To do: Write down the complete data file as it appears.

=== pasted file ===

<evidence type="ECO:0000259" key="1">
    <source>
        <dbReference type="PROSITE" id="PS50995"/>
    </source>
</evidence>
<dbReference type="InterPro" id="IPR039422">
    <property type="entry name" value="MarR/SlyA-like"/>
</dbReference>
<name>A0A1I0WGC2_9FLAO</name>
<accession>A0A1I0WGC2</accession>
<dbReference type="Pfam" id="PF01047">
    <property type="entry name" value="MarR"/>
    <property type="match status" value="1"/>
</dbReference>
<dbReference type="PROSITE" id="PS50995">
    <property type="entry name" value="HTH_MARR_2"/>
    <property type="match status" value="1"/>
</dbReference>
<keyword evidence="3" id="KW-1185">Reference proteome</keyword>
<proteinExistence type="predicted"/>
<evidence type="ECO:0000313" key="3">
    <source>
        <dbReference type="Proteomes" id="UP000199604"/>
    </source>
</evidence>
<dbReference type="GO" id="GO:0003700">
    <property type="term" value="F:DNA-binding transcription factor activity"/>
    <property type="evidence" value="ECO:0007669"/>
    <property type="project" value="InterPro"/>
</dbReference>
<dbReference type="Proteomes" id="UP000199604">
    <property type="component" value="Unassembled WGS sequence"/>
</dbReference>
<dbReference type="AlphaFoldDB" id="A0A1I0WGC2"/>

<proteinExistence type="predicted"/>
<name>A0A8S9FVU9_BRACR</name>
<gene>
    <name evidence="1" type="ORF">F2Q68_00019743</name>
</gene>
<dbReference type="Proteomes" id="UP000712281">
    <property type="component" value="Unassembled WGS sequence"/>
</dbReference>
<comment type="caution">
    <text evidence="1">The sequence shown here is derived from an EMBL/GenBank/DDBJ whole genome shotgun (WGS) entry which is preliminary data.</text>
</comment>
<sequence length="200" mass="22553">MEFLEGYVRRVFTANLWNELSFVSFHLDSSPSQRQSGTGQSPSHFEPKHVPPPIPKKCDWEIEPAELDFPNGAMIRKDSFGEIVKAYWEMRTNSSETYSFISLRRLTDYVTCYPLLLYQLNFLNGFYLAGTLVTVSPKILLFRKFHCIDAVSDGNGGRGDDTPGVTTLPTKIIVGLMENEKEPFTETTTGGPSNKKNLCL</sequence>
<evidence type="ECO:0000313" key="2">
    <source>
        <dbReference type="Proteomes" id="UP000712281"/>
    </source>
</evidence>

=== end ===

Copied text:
<evidence type="ECO:0000259" key="1">
    <source>
        <dbReference type="PROSITE" id="PS50995"/>
    </source>
</evidence>
<dbReference type="InterPro" id="IPR039422">
    <property type="entry name" value="MarR/SlyA-like"/>
</dbReference>
<name>A0A1I0WGC2_9FLAO</name>
<accession>A0A1I0WGC2</accession>
<dbReference type="Pfam" id="PF01047">
    <property type="entry name" value="MarR"/>
    <property type="match status" value="1"/>
</dbReference>
<dbReference type="PROSITE" id="PS50995">
    <property type="entry name" value="HTH_MARR_2"/>
    <property type="match status" value="1"/>
</dbReference>
<keyword evidence="3" id="KW-1185">Reference proteome</keyword>
<proteinExistence type="predicted"/>
<evidence type="ECO:0000313" key="3">
    <source>
        <dbReference type="Proteomes" id="UP000199604"/>
    </source>
</evidence>
<dbReference type="GO" id="GO:0003700">
    <property type="term" value="F:DNA-binding transcription factor activity"/>
    <property type="evidence" value="ECO:0007669"/>
    <property type="project" value="InterPro"/>
</dbReference>
<dbReference type="Proteomes" id="UP000199604">
    <property type="component" value="Unassembled WGS sequence"/>
</dbReference>
<dbReference type="AlphaFoldDB" id="A0A1I0WGC2"/>

<proteinExistence type="predicted"/>
<name>A0A8S9FVU9_BRACR</name>
<gene>
    <name evidence="1" type="ORF">F2Q68_00019743</name>
</gene>
<dbReference type="Proteomes" id="UP000712281">
    <property type="component" value="Unassembled WGS sequence"/>
</dbReference>
<comment type="caution">
    <text evidence="1">The sequence shown here is derived from an EMBL/GenBank/DDBJ whole genome shotgun (WGS) entry which is preliminary data.</text>
</comment>
<sequence length="200" mass="22553">MEFLEGYVRRVFTANLWNELSFVSFHLDSSPSQRQSGTGQSPSHFEPKHVPPPIPKKCDWEIEPAELDFPNGAMIRKDSFGEIVKAYWEMRTNSSETYSFISLRRLTDYVTCYPLLLYQLNFLNGFYLAGTLVTVSPKILLFRKFHCIDAVSDGNGGRGDDTPGVTTLPTKIIVGLMENEKEPFTETTTGGPSNKKNLCL</sequence>
<evidence type="ECO:0000313" key="2">
    <source>
        <dbReference type="Proteomes" id="UP000712281"/>
    </source>
</evidence>